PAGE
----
When I arrived at Maine Coast Semester, I was so excited to work on the farm. I finally got to spend some time there during our first work program. My job was to rake hay out of the cow pen. It reeked of cow poop, but it was fun. This was also the first time I could really get to know my fellow peers.
Our farm at Chewonki not only supplies food that the residents, faculty, and students of Chewonki eat, but the excess food is shared with local communities as well. Here at Chewonki, we value the sustainability of our food as well as where it comes from. With that in mind, Chewonki does a great job of making sure that most of our food is directly from our farm or locally sourced. This is why farm chores are so crucial to our community – they ensure our farm is operating so we have food in our kitchen.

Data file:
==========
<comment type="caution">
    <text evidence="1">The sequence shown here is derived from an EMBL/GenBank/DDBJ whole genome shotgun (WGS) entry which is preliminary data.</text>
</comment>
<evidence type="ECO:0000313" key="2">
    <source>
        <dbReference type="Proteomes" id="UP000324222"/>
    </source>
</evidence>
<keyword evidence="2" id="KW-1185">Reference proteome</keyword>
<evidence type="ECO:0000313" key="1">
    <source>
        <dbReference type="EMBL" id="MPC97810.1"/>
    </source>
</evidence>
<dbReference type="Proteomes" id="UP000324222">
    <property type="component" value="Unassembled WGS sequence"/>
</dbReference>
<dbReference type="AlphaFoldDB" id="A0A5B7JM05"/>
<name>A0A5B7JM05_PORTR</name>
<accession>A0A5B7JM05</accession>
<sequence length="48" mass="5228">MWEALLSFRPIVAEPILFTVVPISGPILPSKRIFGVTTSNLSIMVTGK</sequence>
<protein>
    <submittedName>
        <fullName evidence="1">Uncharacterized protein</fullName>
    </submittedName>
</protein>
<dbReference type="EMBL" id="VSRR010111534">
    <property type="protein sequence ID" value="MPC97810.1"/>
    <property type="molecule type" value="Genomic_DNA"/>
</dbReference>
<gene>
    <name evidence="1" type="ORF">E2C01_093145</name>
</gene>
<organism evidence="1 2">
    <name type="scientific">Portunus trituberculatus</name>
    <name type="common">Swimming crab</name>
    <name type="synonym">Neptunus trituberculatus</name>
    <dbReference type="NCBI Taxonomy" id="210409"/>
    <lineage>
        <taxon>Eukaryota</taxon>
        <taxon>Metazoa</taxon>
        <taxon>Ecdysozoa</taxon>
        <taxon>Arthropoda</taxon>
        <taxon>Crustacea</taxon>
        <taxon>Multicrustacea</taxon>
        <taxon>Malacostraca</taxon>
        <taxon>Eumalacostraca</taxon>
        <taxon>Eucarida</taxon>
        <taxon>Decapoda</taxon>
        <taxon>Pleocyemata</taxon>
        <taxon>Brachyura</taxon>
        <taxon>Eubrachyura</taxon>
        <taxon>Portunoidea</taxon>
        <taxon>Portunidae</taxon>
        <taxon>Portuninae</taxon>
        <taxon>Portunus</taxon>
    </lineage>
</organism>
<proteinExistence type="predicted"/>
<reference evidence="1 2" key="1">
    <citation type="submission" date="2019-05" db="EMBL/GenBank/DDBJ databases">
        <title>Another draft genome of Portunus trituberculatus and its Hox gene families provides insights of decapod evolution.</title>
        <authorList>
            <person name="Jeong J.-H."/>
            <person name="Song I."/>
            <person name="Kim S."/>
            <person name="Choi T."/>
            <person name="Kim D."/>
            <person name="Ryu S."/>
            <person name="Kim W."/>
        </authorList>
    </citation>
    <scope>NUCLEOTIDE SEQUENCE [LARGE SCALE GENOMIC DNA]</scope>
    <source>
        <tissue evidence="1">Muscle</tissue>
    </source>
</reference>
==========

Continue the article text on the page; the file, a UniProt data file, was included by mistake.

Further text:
A big part of keeping the farm running smoothly is morning farm chores. Every two weeks, we rotate morning chores between different cabins, and one cabin is assigned to farm chores. Before spring break, my cabin mates and I were on morning farm chores. We fought over who was going to milk the cows, take care of the sheep, feed the pigs, and take care of the chickens. The 8 of us couldn’t decide what jobs to give out, so we ended up drawing from a hat. I drew “chickens.”
The first morning, waking up at 5:45 am was rough. But when we got to the farm, the animals lit up our tired morning. We had our farm orientation, and the next week was light work. Morning farm chores brought our cabin even closer together, from yelling at each other to get out of bed to throwing hay down from the haylofts. Getting up early is the hardest part of morning farm chores, but the opportunity to learn where your food comes from and what it takes to provide food for your community makes it all worth it.
Rashi DaSilva, Albany High School, Albany, CA